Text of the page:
Midnight Syndicate
Official Site
Christmas: A Ghostly Gathering, Linfaldia Records 2015


After numerous requests for such an album by fans, Midnight Syndicate has finally released their very first Christmas album! It’s something of a departure from their usual work in more ways than one. Aside from the obvious difference, the band has stressed their efforts to appeal to as many kinds of listeners as possible while still seeming like a Midnight Syndicate album in their various social media feeds. The loose connection between the tracks is rare among numerous albums which tell complete stories through their tracks. In other words, there’s plenty of styles to be found in this selection of old favorites and new material.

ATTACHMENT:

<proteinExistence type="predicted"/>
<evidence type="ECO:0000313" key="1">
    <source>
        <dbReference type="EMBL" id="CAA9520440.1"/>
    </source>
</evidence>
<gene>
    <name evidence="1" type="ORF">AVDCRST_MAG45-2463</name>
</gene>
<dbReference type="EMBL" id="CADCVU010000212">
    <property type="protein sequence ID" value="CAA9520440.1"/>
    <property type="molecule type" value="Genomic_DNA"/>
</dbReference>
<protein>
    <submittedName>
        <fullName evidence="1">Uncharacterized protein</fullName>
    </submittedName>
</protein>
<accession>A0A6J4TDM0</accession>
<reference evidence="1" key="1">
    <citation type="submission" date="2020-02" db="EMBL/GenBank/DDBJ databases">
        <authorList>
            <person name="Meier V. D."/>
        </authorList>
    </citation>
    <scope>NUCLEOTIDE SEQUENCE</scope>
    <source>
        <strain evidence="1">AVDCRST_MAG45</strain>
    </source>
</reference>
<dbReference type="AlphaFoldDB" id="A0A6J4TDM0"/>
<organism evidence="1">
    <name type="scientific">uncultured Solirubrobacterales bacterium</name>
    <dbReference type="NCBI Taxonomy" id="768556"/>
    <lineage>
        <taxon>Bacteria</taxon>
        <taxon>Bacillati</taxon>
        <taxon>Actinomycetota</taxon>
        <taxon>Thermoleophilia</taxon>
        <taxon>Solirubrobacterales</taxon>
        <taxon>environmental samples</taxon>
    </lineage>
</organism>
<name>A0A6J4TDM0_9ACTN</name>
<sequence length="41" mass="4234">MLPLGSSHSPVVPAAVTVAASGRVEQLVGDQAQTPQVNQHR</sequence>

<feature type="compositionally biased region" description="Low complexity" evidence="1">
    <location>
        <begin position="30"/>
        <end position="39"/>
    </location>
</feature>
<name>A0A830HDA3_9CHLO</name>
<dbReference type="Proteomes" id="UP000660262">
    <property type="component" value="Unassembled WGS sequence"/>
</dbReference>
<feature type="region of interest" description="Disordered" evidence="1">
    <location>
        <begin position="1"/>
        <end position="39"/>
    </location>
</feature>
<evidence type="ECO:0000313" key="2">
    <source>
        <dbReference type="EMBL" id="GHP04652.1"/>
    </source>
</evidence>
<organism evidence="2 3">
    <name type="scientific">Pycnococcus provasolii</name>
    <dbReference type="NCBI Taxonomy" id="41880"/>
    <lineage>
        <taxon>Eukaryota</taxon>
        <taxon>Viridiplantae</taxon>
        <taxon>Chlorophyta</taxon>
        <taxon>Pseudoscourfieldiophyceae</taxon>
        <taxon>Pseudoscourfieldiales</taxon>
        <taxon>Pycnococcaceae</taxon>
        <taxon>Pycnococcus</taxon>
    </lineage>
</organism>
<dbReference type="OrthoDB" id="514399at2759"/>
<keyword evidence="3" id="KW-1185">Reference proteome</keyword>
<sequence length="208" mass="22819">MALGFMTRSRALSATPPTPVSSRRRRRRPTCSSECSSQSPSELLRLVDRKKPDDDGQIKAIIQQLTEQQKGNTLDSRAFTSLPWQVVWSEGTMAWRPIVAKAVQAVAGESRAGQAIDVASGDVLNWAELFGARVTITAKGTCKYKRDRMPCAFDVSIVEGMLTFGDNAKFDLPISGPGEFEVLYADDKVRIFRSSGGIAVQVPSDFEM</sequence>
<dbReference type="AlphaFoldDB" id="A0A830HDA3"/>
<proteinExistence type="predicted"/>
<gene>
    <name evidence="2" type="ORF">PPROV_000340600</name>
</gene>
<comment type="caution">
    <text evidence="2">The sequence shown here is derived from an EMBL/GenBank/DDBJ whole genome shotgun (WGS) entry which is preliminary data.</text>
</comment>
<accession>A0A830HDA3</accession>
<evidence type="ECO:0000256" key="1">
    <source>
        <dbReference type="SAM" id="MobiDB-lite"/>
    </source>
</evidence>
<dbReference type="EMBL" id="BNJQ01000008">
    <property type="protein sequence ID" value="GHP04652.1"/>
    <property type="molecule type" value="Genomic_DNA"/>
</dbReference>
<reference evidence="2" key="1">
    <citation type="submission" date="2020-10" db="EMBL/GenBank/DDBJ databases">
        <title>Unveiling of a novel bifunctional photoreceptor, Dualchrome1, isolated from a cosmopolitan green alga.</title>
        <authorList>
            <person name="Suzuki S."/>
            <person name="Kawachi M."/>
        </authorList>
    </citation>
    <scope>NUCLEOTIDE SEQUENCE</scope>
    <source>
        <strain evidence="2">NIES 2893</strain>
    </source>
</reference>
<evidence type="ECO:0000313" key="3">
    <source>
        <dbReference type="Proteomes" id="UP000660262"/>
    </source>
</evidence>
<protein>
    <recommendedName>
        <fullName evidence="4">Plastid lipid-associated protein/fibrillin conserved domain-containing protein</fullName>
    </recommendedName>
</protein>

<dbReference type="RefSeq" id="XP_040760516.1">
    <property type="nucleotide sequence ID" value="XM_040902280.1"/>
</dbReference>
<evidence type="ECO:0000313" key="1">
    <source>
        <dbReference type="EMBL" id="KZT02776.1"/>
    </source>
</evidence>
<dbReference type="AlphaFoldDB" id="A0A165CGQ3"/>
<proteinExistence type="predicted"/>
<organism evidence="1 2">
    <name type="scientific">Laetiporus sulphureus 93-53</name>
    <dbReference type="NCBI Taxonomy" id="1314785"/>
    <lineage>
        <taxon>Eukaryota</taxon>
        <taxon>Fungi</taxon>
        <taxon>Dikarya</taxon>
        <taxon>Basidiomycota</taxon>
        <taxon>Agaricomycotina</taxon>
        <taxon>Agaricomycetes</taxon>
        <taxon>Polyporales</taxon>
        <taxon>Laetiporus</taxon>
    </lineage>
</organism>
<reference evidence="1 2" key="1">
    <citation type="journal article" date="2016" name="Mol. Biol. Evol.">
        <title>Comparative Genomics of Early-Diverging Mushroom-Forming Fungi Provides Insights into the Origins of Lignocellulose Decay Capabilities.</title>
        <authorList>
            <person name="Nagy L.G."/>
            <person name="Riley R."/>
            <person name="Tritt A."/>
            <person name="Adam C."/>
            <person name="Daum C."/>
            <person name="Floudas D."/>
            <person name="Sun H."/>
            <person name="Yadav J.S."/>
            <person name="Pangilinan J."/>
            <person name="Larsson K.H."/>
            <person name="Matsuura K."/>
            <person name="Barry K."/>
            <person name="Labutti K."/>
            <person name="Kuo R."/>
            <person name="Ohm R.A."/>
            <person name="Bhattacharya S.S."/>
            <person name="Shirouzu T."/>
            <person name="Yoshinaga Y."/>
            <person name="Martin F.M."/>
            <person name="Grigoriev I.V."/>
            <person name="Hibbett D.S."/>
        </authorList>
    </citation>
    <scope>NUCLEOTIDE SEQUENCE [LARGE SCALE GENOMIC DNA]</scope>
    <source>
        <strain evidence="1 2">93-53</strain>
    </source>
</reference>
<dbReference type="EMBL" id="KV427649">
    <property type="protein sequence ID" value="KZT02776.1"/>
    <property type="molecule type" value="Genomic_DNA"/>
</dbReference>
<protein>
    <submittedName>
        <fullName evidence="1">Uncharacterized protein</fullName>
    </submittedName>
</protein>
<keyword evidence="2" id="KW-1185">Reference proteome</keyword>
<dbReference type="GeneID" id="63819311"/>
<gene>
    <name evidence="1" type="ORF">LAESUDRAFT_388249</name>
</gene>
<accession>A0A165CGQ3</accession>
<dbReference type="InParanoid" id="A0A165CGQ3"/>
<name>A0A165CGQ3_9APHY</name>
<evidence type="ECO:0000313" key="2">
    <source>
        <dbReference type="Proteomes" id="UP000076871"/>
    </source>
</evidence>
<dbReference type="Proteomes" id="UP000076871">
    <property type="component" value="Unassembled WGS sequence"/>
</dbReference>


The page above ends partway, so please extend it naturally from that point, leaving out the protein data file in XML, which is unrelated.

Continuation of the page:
The beginning of “Christmas Overture” has a pleasing, dreamy feel thanks to its use of chimes and touches of jingle bells. But it quickly becomes more disturbing and slow. The tolling church bells, piano work and snippets of organ music go well with the alternating unisex vocals. “Dance of the Sugar Plum Fairy” also starts off soft and beautiful. Just like the last track, spooky undertones and vocals eventually creep in. While it does admittedly have some lighter moments for contrast, the uneven piano version and string work (which remind me of crawling spiders) offers a chilling new twist on a Christmas standard. “Carol of the Bells” is interesting because Gavin Goska opted for a progressive rock influence! More specifically, his arrangement of the track made use of polyrhythms. The militaristic drums add to its epic, sweeping feel. It’s not scary for the most part, with the occasional exception of the vocals. The piano work even feels downright playful! It’s great for your next Christmas party’s playlist. “Night of the Krampus” is one of the album’s several original compositions. It has an appropriately old “European” feel at the opening before adopting a much darker and dramatic tone. I love the string work and jingle bells coupled with the chorus. It’s very chilling and the use of bells hint at the Krampus’ rusty chains and bells being heard late at night. The use of organ and harpsichord with touches of heavy tones make this version of “Angels We Have Heard On High” a must hear! In addition to the angelic choir, it has a somewhat medieval feel to it. Which is appropriate given how it leads into “Greensleeves.” Its mournful and dark opening sets the feel of track. A tolling bell, gongs and tambourine are nicely combined with the occasional appearance of piano work. “Up On the Housetop” should please any fans of Midnight Syndicate’s work on the soundtrack for a little movie called Axe Giant: The Wrath of Paul Bunyan. The pounding, heavy tone of the opening is kept throughout the track and the sneaking notes create the feeling of Santa and his elves being up to no good. You do not want to put this in your playlist for your next holiday party. Trust me on this.